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All comments by Mark Kinzer
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At least your partner had to declare!
June 12, 2018
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Partner had:
xxx
xx
xxx
J10432
which I posted as a separate problem. In essence, Dan had the option of passing, for -790, or bidding, for -1400 or -1700. Interestingly, the votes are overwhelmingly in favor of his passing the takeout double, so the solvers got it right!
April 19, 2018
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Two of my favorite bridge books ever are Kit's “Matchpoints” and “Partnership Defense in Bridge”. I expect this book to be equally well written.
Sept. 21, 2017
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There are lots of us bridge playing actuaries hanging around!
Aug. 11, 2017
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Sounds like the plot in one of the chapters of Alan Sontag's excellent book “The Bridge Bum” (Morrow, 1977).
July 19, 2017
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I just got back from Washington yesterday. My favorite restaurant there was named Open City, on the corner of Calvert & 24th - a very short walk from the Marriott. Second favorite was the Italian place right around the corner on Connecticut, but VERY slow service.
July 26, 2016
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I pulled to 3C. It turns out that RHO was well stacked in clubs, but a scrambling crossruff worked out. Next time I'll pass.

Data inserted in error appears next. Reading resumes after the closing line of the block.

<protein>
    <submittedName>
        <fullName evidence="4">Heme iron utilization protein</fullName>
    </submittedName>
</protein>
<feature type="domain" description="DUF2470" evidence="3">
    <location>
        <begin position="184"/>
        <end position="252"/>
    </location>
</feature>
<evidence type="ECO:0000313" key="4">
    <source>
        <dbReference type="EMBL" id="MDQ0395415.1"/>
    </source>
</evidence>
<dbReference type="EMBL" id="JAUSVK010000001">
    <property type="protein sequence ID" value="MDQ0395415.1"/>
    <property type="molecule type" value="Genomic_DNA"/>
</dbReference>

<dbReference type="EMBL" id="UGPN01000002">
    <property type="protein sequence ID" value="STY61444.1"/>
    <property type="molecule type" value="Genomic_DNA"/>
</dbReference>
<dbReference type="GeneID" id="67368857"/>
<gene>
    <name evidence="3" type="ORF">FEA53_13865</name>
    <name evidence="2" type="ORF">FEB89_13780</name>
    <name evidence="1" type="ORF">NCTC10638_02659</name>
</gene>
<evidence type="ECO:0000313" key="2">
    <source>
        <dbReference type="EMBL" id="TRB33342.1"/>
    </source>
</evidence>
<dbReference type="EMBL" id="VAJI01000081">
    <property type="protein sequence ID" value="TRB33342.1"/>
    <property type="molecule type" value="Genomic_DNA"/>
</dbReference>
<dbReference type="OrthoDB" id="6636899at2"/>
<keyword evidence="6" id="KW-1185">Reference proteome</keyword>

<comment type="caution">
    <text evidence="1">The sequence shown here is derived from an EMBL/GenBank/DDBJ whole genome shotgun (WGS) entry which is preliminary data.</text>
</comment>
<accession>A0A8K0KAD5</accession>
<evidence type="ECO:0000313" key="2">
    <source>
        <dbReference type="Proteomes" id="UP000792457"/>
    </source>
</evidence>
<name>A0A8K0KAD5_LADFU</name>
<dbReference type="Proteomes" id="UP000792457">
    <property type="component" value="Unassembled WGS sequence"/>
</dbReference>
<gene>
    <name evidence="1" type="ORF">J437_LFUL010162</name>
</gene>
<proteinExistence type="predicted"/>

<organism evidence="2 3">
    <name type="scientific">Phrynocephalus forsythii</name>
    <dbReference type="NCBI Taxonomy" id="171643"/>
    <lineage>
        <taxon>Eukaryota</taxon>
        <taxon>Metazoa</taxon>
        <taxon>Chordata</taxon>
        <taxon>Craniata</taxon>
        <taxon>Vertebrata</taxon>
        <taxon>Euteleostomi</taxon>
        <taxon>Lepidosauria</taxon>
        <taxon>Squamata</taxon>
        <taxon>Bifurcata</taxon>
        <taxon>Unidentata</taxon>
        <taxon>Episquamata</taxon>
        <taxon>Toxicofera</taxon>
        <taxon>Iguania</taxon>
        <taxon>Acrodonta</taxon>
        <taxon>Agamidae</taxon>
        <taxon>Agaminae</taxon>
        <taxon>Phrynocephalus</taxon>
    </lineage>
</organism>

Feb. 8, 2016
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I play the methods first outlined in Al Roth's book, Picture Bidding. 3S is a relay to 3NT, as described above (one or both minors, or to play). 2NT - 3NT shows K or Q sixth of either minor, and nothing else. The goal is to play 3NT when opener has a nice fitter, or 4m when he does not. If opener cannot see nine tricks, he pulls to the minor in which he cannot handle a notrump contract. A variation is that he always pulls to 4C, but at least in my version you can still get back to 4NT or 5m if pard has the other minor.
Feb. 2, 2016
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If you want to play the Powerball lottery 10 times, or 100,000 times, and not have it cost you a cent, try this. (for the record, I “bet” $100,000, and “won” 8,871, thus saving myself $91,129 by doing this on a simulator.)

http://graphics.latimes.com/powerball-simulator/
Jan. 11, 2016
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1342 (or is that 1331?) is a possibility if played at a lower level. In fact, Phil Warden's Precise Neo Roman (PNR) system, which combines a strong club with canape openers, has for years used 2NT as a Key Card raise, with the following response structure:
3C = 1 KC or 3+Q
3D = 3 KC or 1+Q
3H = 4 KC or 2+Q
3S = 2 KC, no Q
3NT = 0 KC.
Cheapest bid asks which holding, and if opener has the hand with fewer keycards, he simply bids game, because you know you are off 2 KC. If instead opener has the better response, he shows his second (main) suit.

This response structure would be usable by standard bidders, but because of the wider range in standard, it is probably a better fit for limited range openers.
Dec. 22, 2015
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Maybe these calls would be more acceptable if you gave the method a catchy name.